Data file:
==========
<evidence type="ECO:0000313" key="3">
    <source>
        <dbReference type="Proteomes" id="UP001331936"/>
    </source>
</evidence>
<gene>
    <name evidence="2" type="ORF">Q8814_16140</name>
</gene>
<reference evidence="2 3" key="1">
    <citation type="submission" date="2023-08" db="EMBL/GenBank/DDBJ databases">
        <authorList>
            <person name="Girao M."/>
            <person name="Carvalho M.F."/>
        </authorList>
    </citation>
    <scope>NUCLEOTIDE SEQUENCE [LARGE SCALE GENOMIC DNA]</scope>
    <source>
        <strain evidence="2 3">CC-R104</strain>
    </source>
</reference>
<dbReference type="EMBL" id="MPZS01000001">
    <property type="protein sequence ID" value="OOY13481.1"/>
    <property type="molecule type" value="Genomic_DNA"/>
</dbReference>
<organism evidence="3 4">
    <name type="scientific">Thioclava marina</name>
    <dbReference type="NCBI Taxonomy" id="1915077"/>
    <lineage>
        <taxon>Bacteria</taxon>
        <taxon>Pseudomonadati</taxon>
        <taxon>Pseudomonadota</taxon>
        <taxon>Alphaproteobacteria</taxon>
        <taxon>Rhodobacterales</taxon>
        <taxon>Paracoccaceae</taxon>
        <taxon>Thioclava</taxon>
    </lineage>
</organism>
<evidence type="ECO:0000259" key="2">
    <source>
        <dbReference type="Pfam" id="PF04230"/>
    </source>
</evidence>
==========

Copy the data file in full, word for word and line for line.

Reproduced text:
<evidence type="ECO:0000313" key="3">
    <source>
        <dbReference type="Proteomes" id="UP001331936"/>
    </source>
</evidence>
<gene>
    <name evidence="2" type="ORF">Q8814_16140</name>
</gene>
<reference evidence="2 3" key="1">
    <citation type="submission" date="2023-08" db="EMBL/GenBank/DDBJ databases">
        <authorList>
            <person name="Girao M."/>
            <person name="Carvalho M.F."/>
        </authorList>
    </citation>
    <scope>NUCLEOTIDE SEQUENCE [LARGE SCALE GENOMIC DNA]</scope>
    <source>
        <strain evidence="2 3">CC-R104</strain>
    </source>
</reference>
<dbReference type="EMBL" id="MPZS01000001">
    <property type="protein sequence ID" value="OOY13481.1"/>
    <property type="molecule type" value="Genomic_DNA"/>
</dbReference>
<organism evidence="3 4">
    <name type="scientific">Thioclava marina</name>
    <dbReference type="NCBI Taxonomy" id="1915077"/>
    <lineage>
        <taxon>Bacteria</taxon>
        <taxon>Pseudomonadati</taxon>
        <taxon>Pseudomonadota</taxon>
        <taxon>Alphaproteobacteria</taxon>
        <taxon>Rhodobacterales</taxon>
        <taxon>Paracoccaceae</taxon>
        <taxon>Thioclava</taxon>
    </lineage>
</organism>
<evidence type="ECO:0000259" key="2">
    <source>
        <dbReference type="Pfam" id="PF04230"/>
    </source>
</evidence>